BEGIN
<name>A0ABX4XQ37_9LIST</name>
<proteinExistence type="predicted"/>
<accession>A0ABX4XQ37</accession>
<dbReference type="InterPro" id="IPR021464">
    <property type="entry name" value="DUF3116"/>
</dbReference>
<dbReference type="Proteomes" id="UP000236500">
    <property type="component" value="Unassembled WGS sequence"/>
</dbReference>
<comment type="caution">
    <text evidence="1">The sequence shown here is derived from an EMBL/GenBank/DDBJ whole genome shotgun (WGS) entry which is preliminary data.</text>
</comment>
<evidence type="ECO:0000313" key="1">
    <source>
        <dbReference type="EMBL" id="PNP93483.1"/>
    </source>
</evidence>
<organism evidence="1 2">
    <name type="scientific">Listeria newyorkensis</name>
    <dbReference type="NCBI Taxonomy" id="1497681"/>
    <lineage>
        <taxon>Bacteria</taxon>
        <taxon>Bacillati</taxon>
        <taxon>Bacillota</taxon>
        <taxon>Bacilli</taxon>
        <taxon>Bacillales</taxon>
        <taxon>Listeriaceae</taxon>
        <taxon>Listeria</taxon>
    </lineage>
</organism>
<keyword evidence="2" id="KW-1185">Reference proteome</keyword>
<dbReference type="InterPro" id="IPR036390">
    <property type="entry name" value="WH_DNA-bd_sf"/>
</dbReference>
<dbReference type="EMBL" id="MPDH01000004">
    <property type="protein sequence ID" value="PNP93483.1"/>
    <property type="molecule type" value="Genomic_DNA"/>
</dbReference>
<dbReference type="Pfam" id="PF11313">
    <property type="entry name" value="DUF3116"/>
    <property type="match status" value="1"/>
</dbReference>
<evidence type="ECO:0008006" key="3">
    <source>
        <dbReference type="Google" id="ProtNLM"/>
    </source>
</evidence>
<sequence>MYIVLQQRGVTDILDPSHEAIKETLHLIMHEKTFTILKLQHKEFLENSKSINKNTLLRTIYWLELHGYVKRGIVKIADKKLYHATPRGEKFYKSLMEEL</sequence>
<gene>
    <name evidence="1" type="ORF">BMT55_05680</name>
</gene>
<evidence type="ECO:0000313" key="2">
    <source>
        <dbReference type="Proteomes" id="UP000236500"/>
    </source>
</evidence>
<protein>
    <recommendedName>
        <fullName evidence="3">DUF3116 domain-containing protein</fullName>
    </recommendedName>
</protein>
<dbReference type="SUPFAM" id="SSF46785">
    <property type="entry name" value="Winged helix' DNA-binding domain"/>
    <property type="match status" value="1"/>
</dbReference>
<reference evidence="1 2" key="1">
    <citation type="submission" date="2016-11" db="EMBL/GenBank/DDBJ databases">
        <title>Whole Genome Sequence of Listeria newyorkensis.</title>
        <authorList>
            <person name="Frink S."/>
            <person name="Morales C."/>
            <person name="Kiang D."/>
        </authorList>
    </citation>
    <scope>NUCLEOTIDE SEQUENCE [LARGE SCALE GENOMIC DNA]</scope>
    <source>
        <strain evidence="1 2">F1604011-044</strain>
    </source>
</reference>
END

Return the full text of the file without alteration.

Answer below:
<name>A0ABX4XQ37_9LIST</name>
<proteinExistence type="predicted"/>
<accession>A0ABX4XQ37</accession>
<dbReference type="InterPro" id="IPR021464">
    <property type="entry name" value="DUF3116"/>
</dbReference>
<dbReference type="Proteomes" id="UP000236500">
    <property type="component" value="Unassembled WGS sequence"/>
</dbReference>
<comment type="caution">
    <text evidence="1">The sequence shown here is derived from an EMBL/GenBank/DDBJ whole genome shotgun (WGS) entry which is preliminary data.</text>
</comment>
<evidence type="ECO:0000313" key="1">
    <source>
        <dbReference type="EMBL" id="PNP93483.1"/>
    </source>
</evidence>
<organism evidence="1 2">
    <name type="scientific">Listeria newyorkensis</name>
    <dbReference type="NCBI Taxonomy" id="1497681"/>
    <lineage>
        <taxon>Bacteria</taxon>
        <taxon>Bacillati</taxon>
        <taxon>Bacillota</taxon>
        <taxon>Bacilli</taxon>
        <taxon>Bacillales</taxon>
        <taxon>Listeriaceae</taxon>
        <taxon>Listeria</taxon>
    </lineage>
</organism>
<keyword evidence="2" id="KW-1185">Reference proteome</keyword>
<dbReference type="InterPro" id="IPR036390">
    <property type="entry name" value="WH_DNA-bd_sf"/>
</dbReference>
<dbReference type="EMBL" id="MPDH01000004">
    <property type="protein sequence ID" value="PNP93483.1"/>
    <property type="molecule type" value="Genomic_DNA"/>
</dbReference>
<dbReference type="Pfam" id="PF11313">
    <property type="entry name" value="DUF3116"/>
    <property type="match status" value="1"/>
</dbReference>
<evidence type="ECO:0008006" key="3">
    <source>
        <dbReference type="Google" id="ProtNLM"/>
    </source>
</evidence>
<sequence>MYIVLQQRGVTDILDPSHEAIKETLHLIMHEKTFTILKLQHKEFLENSKSINKNTLLRTIYWLELHGYVKRGIVKIADKKLYHATPRGEKFYKSLMEEL</sequence>
<gene>
    <name evidence="1" type="ORF">BMT55_05680</name>
</gene>
<evidence type="ECO:0000313" key="2">
    <source>
        <dbReference type="Proteomes" id="UP000236500"/>
    </source>
</evidence>
<protein>
    <recommendedName>
        <fullName evidence="3">DUF3116 domain-containing protein</fullName>
    </recommendedName>
</protein>
<dbReference type="SUPFAM" id="SSF46785">
    <property type="entry name" value="Winged helix' DNA-binding domain"/>
    <property type="match status" value="1"/>
</dbReference>
<reference evidence="1 2" key="1">
    <citation type="submission" date="2016-11" db="EMBL/GenBank/DDBJ databases">
        <title>Whole Genome Sequence of Listeria newyorkensis.</title>
        <authorList>
            <person name="Frink S."/>
            <person name="Morales C."/>
            <person name="Kiang D."/>
        </authorList>
    </citation>
    <scope>NUCLEOTIDE SEQUENCE [LARGE SCALE GENOMIC DNA]</scope>
    <source>
        <strain evidence="1 2">F1604011-044</strain>
    </source>
</reference>